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‘Uglies’: Your New Identity Has Arrived

Scott Westerfeld, a #1 New York Times bestselling author, published

Photo Courtesy of Goodreads

Scott Westerfeld, a #1 New York Times bestselling author, published "Uglies" in 2005.

Rachel Pan, Contributing Writer

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Every person will feel insecure with his or her physical appearance at some point in their life. In the dystopian fiction novel “Uglies” (2005) by Scott Westerfeld, insecurity will not be a problem for the people once they turn 16.

This novel follows 15-year-old Tally Youngblood, who has been waiting desperately for what seems like centuries to fix everything about her body: her wide nose, her thin lips, and her stubby legs. But it is not an issue for long because this dystopia erases all your imperfections with a procedure at age 16. This is not a choice, nor is it a premium; this life-changing plastic surgery is mandatory for everyone, shining a light on how overemphasized beauty is in a world that believes that there is no way to live other than having a flawless face.

Westerfeld appeals to his audience by using a narrative-like style of writing that allows for the creation of an emotional conflict-driven plot that is easy to follow with a clear sequence of events. This also fully immerses the reader into the futuristic dystopian society, as he uses vivid descriptions of the characters and setting that give life to the novel.

The author opens the book with “The early summer sky was the color of cat vomit” (Westerfeld 1). This is not your ordinary opening to a book, but the author still transitions it back into the context of the story. The sky is traditionally thought of as beautiful and peaceful, but he uses this contrasting metaphor to draw in the reader. Westerfeld has a unique style of writing that enhances the reading experience by putting together words that generally do not come to mind.

Some may believe that this book is merely a quick read without much literary value. However, while I was diving deeper into this book, I was able to remember events that the characters had to undergo and the lessons that it taught them and what they learned from them.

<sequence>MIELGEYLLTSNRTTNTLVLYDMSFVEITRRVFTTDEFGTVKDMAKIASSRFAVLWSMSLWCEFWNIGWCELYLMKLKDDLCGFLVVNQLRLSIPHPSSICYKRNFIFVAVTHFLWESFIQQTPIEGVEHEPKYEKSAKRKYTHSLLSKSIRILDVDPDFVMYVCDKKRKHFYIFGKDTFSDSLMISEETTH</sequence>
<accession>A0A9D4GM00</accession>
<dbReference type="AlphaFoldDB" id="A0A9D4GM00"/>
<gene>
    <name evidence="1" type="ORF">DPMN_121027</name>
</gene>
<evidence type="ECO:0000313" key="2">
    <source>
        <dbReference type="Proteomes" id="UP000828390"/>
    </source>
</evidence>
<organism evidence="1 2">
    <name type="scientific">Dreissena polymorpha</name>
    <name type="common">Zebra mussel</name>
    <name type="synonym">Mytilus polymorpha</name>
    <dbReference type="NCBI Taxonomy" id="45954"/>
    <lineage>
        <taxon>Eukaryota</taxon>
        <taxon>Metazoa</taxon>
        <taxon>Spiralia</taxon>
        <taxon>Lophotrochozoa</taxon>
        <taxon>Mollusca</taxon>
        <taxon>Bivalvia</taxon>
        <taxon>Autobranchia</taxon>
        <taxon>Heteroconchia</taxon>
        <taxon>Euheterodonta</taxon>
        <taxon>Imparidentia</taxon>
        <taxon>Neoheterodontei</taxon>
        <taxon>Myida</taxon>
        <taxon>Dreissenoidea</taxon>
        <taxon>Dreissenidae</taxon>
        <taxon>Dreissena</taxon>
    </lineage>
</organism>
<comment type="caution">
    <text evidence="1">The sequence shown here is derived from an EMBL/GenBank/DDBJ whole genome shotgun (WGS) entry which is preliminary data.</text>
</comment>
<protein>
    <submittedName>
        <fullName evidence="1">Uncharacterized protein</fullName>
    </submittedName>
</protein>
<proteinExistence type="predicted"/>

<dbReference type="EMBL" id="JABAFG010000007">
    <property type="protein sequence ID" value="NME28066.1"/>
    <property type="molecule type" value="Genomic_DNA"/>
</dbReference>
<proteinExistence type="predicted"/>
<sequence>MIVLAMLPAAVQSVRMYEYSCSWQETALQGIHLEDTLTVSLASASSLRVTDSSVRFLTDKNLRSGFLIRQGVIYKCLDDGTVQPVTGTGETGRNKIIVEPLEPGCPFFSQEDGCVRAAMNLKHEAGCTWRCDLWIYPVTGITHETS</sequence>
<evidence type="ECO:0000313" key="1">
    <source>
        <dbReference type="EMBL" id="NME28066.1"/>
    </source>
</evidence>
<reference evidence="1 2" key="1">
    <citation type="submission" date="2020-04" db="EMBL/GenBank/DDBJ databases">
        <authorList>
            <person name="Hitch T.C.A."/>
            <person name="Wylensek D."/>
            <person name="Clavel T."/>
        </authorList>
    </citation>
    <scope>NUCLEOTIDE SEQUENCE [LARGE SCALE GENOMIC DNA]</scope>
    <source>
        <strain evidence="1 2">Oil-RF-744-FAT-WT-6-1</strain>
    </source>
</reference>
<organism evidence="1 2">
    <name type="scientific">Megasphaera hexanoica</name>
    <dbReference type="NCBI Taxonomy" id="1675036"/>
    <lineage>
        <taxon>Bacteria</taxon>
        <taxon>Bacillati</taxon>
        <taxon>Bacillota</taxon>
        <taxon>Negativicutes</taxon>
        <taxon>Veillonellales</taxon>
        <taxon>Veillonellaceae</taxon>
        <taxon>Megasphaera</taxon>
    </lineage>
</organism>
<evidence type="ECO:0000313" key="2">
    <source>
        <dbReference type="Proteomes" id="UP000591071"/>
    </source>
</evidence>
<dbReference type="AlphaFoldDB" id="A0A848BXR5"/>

For example, the author gives the reader a plethora of insights on how the world may become someday when we are older with a growing number of technology users. Every now and then, we see posts on the media about various people and their desires to remove imperfections that are on their bodies. We then look at these pictures informing people about plastic surgery operations that are possible to undergo.

Teenagers of Tally’s age can easily sympathize with her character because we all want to be confident with our bodies. But this is not easy to achieve when society sets such high standards of beauty with harsh definitions of what refinement is. We have such judgemental perspectives that are embedded into our minds when we view a photo or video that is not flawless based on society’s standards, with stereotypes of being skinny, white, blonde and wide-eyed. Physical appearance will inevitably change, whether it be through technology or time, but your character and who you are on the inside will not, which is why your personality is more important and radiates through everything.

While I was pages away from the book’s ending page, I noticed that the author does not give the reader too many details yet still paints a full picture in our minds. He creates this alternate universe that does not exist yet but has been built so well in his book, “Uglies.”

The characters have a unique way of talking to one another that parallels the way my friends and I generally speak. For instance, Tally is talking to her friend, who says, “‘I think my face is already right!’…Tally rolled her eyes. ‘For an ugly.’”(Westerfeld 44). Until I read this book, the thought of changing my body or physical appearance through plastic surgery has never crossed my mind. Tally and her friend have not turned 16 yet, and they are already talking about such a mature subject for teens in our world today.

This book enables us grasp onto this entirely different world that we have yet to experience. Cities and towns in this book are seamlessly reflect our society’s infrastructure that we are living and breathing off of today. This makes it easy for readers to believe that this made up society that I have only read through words, in a few hundred pages, is built out of the ruins of our world today.

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‘Uglies’: Your New Identity Has Arrived